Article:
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Potential Farm-Level Effects of Eliminating Direct Payments

by Jennifer Ifft, Cynthia Nickerson, Todd Kuethe, and Chengxia You

Economic Information Bulletin No. (EIB-103) 23 pp, November 2012

cover image Since 2003, direct payments have accounted for a significant portion of farm program payments. If direct payments were eliminated, many agricultural producers would be affected, both through the loss of income and potential declines in land values and rental rates. This report considers the potential contribution of direct payments to farm revenues and land values across farm commodities and regions and estimates the magnitude of the financial impact on participating farms should direct payments be eliminated. Direct payments are highest relative to crop revenues in parts of the Northern Plains, Southern Plains, Mountain, Delta, and Southeast regions, and the estimated effect of direct payments on cropland values also is relatively high in many of these regions. Overall, our analysis suggests that an abrupt end to the direct payment program could reduce the number of farms with a favorable financial status (profitable farms having relatively low debt burdens) by about 11,000 nationally, or about 2 percent of farms that received direct payments in 2009. The estimated effect varies regionally and is more pronounced in the Delta and Southeast regions, where direct payments per farm tend to be higher, on average, than elsewhere.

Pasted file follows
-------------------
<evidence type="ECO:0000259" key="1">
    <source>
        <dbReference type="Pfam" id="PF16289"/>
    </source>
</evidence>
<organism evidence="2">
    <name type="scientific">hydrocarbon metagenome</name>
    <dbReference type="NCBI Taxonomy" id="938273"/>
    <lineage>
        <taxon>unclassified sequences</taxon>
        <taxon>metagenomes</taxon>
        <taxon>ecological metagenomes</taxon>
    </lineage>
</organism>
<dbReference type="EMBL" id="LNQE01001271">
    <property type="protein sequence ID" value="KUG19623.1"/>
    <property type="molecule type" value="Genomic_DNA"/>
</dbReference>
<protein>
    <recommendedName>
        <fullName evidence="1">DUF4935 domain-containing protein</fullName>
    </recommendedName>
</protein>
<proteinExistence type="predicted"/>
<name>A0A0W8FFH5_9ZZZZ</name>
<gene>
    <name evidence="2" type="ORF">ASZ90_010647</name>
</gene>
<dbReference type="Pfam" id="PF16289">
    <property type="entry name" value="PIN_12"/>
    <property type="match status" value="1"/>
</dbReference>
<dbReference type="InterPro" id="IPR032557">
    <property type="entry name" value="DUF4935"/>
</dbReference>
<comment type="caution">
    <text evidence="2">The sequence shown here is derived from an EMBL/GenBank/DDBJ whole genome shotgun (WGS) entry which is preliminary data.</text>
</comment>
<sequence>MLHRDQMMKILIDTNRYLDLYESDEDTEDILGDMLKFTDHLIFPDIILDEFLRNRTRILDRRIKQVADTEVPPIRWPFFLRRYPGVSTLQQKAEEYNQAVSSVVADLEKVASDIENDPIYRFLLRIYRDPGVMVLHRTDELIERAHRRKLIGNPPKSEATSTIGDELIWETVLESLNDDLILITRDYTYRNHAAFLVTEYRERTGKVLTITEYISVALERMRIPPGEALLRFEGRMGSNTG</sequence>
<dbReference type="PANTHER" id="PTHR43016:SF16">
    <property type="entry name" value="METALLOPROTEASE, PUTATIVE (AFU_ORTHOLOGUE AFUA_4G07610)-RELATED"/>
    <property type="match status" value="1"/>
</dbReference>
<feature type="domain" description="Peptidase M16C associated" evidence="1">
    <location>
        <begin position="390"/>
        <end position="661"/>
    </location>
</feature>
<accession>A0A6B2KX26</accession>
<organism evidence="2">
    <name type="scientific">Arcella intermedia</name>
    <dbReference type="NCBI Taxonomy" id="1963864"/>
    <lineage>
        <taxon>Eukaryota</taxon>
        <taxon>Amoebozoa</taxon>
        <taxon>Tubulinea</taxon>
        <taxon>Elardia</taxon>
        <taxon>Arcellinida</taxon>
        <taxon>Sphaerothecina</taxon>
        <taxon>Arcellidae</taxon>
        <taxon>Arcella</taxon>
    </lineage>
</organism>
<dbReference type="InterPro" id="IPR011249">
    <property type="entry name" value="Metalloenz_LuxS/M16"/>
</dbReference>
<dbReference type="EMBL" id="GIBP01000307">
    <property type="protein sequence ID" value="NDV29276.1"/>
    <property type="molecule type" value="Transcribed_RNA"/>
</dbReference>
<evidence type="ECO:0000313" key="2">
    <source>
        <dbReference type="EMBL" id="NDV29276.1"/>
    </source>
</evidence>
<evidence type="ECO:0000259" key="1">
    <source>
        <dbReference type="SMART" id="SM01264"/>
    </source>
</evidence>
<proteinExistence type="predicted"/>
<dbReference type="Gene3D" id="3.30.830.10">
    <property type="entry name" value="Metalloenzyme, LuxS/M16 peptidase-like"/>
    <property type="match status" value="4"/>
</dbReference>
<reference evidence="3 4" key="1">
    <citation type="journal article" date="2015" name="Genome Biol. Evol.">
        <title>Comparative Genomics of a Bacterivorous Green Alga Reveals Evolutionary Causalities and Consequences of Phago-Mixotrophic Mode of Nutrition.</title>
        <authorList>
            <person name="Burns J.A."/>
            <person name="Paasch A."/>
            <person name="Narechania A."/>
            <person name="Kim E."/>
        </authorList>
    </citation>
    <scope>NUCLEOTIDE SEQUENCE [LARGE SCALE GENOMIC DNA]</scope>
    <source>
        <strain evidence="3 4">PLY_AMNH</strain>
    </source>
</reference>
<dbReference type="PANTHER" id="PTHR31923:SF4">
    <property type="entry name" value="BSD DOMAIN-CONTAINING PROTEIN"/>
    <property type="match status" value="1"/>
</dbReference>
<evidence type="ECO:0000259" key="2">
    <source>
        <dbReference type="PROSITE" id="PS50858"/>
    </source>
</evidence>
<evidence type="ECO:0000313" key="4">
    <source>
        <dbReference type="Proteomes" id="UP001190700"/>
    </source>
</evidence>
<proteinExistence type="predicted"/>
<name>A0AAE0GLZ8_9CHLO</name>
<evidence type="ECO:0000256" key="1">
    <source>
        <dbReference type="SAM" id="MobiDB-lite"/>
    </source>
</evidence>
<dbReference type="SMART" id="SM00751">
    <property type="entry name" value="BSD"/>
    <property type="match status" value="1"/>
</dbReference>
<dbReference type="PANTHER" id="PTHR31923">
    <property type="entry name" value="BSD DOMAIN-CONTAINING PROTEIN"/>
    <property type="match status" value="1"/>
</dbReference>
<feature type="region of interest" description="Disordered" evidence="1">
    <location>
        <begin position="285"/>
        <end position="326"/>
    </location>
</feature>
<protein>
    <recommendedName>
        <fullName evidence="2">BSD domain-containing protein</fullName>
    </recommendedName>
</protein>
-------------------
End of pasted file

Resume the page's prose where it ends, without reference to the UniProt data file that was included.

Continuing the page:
Keywords: direct payments, farm policy, farmland values, Agricultural Resource Management Survey (ARMS), base acres, cropland value, farm financial characteristics

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Last updated: Friday, November 16, 2012

For more information contact: Jennifer Ifft, Cynthia Nickerson, Todd Kuethe, and Chengxia You

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